slate takes a moment to reflect on the "revolutionary" genius that was beverly hills, 90210 with the release of its first season on dvd. as you probably already know, i was a huge fan of bev, from its beginnings when i was in junior high to the later years, when i was a senior in college. although most critics would disagree, i dare to say that the show got better with age, like a fine wine. say what you will about friends, or dawson's creek, or any of the other shows that purported to speak to our generation, bev was the original: the clothes, the hair, the angst, the musical guests, david silver.
not to mention the earnest parade of teen issues through every episode. for example, in the first season alone there was "shoplifting, long distance relationships, language barriers with your Hispanic maid, cheating, drugs, adultery, AIDS, teen pregnancy, sex ed in schools, breast cancer, fear of heights, date rape, and affirmative action." fear of heights?! this shit was real! (that episode rocked)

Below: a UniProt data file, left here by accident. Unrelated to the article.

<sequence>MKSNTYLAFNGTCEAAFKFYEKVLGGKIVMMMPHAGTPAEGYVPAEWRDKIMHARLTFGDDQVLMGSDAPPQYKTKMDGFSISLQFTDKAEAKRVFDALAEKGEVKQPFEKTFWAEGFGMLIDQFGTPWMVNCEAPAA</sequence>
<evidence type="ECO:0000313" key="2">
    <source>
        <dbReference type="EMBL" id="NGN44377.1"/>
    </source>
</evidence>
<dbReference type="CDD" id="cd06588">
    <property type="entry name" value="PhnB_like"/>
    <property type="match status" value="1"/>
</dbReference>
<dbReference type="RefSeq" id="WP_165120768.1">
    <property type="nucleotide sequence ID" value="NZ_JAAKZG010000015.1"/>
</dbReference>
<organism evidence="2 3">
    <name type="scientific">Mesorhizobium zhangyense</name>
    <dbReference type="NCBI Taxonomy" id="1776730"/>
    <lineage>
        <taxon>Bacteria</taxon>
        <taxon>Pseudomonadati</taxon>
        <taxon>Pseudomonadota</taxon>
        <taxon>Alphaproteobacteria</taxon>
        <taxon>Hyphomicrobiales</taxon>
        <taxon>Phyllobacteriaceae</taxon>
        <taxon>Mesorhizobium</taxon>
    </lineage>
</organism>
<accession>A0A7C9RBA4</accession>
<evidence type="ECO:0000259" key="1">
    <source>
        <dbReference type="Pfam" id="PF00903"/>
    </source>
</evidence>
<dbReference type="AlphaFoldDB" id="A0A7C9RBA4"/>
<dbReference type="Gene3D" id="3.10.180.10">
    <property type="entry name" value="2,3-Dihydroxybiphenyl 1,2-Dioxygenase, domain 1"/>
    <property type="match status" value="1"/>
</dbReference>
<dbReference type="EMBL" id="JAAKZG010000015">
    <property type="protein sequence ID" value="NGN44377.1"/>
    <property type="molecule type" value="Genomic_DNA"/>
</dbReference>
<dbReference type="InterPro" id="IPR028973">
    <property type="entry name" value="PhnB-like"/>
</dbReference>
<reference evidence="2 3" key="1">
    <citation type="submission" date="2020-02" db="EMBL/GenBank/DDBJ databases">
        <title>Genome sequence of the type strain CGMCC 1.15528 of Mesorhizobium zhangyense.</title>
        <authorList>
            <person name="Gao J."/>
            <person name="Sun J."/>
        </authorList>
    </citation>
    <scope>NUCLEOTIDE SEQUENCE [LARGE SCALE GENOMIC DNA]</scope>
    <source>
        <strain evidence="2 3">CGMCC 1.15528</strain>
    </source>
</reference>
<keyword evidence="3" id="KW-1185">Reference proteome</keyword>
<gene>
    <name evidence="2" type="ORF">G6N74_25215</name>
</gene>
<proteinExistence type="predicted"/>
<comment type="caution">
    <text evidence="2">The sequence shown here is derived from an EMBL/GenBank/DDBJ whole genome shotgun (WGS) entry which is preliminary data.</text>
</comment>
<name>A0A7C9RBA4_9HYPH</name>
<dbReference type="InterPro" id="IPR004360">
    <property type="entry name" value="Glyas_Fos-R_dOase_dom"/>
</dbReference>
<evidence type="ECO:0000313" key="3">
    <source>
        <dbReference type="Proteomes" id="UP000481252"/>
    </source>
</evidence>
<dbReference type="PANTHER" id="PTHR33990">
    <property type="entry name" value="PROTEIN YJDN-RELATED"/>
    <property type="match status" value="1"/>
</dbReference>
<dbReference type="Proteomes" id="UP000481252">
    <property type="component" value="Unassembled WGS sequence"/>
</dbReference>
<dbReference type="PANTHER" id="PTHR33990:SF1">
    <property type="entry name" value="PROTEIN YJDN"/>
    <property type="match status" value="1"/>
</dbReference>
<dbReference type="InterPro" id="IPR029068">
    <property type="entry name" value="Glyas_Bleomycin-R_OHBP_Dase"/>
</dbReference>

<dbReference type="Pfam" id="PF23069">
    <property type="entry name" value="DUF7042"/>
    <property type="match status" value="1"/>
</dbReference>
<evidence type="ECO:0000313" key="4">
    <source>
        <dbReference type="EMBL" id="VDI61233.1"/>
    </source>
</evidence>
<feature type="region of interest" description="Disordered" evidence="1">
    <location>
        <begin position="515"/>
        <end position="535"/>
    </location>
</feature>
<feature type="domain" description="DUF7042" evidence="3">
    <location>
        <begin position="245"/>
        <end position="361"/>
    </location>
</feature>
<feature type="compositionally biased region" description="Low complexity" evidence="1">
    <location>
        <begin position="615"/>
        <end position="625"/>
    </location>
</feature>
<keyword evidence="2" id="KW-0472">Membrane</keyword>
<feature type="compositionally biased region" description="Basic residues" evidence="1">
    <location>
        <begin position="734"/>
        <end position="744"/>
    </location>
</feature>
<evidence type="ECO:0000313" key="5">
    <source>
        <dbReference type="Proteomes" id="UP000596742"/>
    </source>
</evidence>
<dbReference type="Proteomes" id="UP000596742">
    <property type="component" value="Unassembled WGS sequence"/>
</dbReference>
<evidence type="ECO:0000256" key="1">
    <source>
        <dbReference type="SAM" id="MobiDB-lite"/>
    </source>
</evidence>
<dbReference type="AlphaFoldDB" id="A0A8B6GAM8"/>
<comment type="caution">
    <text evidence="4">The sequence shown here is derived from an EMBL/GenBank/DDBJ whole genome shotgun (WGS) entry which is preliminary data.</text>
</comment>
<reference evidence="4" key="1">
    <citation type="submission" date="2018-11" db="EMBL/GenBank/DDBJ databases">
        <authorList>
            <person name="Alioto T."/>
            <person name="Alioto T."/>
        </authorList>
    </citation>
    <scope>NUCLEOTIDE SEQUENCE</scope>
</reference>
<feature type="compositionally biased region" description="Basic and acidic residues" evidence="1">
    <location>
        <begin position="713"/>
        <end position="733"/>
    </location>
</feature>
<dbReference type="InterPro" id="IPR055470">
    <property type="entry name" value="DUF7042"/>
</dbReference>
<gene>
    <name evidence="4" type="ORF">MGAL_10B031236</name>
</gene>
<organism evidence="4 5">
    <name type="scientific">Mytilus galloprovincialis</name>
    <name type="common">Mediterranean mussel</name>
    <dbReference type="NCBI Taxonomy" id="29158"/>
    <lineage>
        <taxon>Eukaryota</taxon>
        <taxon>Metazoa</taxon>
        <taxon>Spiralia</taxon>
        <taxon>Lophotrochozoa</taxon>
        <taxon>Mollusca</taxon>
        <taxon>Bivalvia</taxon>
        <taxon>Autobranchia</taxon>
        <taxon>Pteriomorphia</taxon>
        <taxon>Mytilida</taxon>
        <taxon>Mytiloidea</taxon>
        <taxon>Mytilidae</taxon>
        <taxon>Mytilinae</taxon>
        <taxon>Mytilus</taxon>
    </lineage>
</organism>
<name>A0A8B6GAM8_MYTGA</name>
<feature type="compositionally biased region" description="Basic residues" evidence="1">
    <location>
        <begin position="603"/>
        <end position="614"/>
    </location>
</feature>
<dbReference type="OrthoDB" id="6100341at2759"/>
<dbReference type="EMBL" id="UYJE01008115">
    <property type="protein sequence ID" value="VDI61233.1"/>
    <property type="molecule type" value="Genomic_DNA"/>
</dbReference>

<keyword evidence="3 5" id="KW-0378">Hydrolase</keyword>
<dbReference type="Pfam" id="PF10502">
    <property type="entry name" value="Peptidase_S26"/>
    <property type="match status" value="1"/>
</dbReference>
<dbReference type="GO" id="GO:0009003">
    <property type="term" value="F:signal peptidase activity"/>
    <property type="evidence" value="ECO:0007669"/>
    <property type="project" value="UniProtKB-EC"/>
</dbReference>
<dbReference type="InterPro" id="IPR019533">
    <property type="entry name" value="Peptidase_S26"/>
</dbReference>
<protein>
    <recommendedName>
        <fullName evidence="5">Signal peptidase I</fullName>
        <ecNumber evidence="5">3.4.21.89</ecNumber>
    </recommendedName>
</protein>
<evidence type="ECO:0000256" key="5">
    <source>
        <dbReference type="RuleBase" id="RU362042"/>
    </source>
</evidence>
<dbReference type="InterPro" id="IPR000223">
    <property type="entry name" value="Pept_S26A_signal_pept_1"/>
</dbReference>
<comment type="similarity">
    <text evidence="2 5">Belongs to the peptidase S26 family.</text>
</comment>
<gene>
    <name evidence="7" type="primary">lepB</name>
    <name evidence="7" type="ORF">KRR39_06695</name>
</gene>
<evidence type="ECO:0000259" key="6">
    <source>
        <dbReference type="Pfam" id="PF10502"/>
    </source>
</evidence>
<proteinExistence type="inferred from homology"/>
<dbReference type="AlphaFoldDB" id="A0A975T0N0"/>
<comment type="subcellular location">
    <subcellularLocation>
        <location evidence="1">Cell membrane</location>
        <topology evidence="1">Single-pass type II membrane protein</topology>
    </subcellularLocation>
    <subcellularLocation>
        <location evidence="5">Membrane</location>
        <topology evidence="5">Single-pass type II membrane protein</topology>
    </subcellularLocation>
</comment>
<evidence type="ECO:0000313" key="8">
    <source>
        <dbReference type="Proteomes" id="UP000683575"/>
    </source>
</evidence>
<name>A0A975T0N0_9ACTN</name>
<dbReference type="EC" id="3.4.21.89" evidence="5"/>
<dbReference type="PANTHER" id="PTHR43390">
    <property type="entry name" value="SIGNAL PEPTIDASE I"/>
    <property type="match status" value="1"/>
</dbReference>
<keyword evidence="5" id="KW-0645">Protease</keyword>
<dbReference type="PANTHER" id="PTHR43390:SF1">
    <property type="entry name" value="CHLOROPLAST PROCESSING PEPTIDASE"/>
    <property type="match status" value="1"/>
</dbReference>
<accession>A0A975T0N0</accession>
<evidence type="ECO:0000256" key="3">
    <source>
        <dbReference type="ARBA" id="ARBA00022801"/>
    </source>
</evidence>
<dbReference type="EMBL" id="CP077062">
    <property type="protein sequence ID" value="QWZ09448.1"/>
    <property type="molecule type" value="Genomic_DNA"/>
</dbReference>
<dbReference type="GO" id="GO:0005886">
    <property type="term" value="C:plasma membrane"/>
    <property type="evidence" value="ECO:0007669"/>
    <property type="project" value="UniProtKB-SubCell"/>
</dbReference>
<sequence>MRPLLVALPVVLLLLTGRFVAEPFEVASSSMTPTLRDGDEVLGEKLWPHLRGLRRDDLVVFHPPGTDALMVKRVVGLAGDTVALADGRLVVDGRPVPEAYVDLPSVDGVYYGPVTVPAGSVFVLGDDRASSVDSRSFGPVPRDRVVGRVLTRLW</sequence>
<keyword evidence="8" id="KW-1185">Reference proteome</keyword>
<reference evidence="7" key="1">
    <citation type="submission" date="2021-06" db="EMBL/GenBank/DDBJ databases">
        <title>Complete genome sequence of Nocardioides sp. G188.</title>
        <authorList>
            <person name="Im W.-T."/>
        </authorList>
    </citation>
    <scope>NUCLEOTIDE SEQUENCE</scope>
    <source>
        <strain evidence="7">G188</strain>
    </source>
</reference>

and that's just in the first 22 episodes! off the top of my head, future seasons wrestled with such themes as diet pills, underage drinking, gun control, gambling addiction, cutting, corruption, murder, drunk driving, heroin, cocaine, crystal meth, LSD-spiked punch, stalkers, lesbians, lesbian stalkers, regular (non-date) rape, abusive relationships, bulemia, and about fifty donna martin haircuts that stung the eyes.
but to look at this, it seemed like one big dance party.
and by the way, that's why i love slate. they're not afraid to get a little lowbrow and throw bev on their front page and call it revolutionary, without a touch of irony.